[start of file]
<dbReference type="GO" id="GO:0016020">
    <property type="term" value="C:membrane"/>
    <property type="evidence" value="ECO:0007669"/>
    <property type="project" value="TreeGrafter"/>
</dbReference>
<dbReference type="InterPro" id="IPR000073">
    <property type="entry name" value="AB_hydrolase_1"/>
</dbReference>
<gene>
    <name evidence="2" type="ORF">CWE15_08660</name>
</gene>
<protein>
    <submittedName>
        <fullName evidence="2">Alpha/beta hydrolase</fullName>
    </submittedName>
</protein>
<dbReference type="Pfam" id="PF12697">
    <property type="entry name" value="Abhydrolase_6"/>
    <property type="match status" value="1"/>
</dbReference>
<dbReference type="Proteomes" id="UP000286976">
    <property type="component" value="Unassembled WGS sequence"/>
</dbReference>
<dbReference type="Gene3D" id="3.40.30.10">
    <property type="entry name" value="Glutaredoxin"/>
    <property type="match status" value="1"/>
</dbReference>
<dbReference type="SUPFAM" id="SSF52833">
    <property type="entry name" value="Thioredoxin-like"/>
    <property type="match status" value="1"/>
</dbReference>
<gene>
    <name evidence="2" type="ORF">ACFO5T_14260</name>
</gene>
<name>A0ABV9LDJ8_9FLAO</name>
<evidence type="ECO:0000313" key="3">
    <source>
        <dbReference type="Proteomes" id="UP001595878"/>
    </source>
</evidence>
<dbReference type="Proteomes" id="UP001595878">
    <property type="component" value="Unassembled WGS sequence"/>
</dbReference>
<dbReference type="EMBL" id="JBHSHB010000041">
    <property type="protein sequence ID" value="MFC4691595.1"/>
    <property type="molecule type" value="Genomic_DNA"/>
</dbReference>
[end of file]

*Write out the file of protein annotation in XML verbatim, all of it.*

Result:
<dbReference type="GO" id="GO:0016020">
    <property type="term" value="C:membrane"/>
    <property type="evidence" value="ECO:0007669"/>
    <property type="project" value="TreeGrafter"/>
</dbReference>
<dbReference type="InterPro" id="IPR000073">
    <property type="entry name" value="AB_hydrolase_1"/>
</dbReference>
<gene>
    <name evidence="2" type="ORF">CWE15_08660</name>
</gene>
<protein>
    <submittedName>
        <fullName evidence="2">Alpha/beta hydrolase</fullName>
    </submittedName>
</protein>
<dbReference type="Pfam" id="PF12697">
    <property type="entry name" value="Abhydrolase_6"/>
    <property type="match status" value="1"/>
</dbReference>
<dbReference type="Proteomes" id="UP000286976">
    <property type="component" value="Unassembled WGS sequence"/>
</dbReference>
<dbReference type="Gene3D" id="3.40.30.10">
    <property type="entry name" value="Glutaredoxin"/>
    <property type="match status" value="1"/>
</dbReference>
<dbReference type="SUPFAM" id="SSF52833">
    <property type="entry name" value="Thioredoxin-like"/>
    <property type="match status" value="1"/>
</dbReference>
<gene>
    <name evidence="2" type="ORF">ACFO5T_14260</name>
</gene>
<name>A0ABV9LDJ8_9FLAO</name>
<evidence type="ECO:0000313" key="3">
    <source>
        <dbReference type="Proteomes" id="UP001595878"/>
    </source>
</evidence>
<dbReference type="Proteomes" id="UP001595878">
    <property type="component" value="Unassembled WGS sequence"/>
</dbReference>
<dbReference type="EMBL" id="JBHSHB010000041">
    <property type="protein sequence ID" value="MFC4691595.1"/>
    <property type="molecule type" value="Genomic_DNA"/>
</dbReference>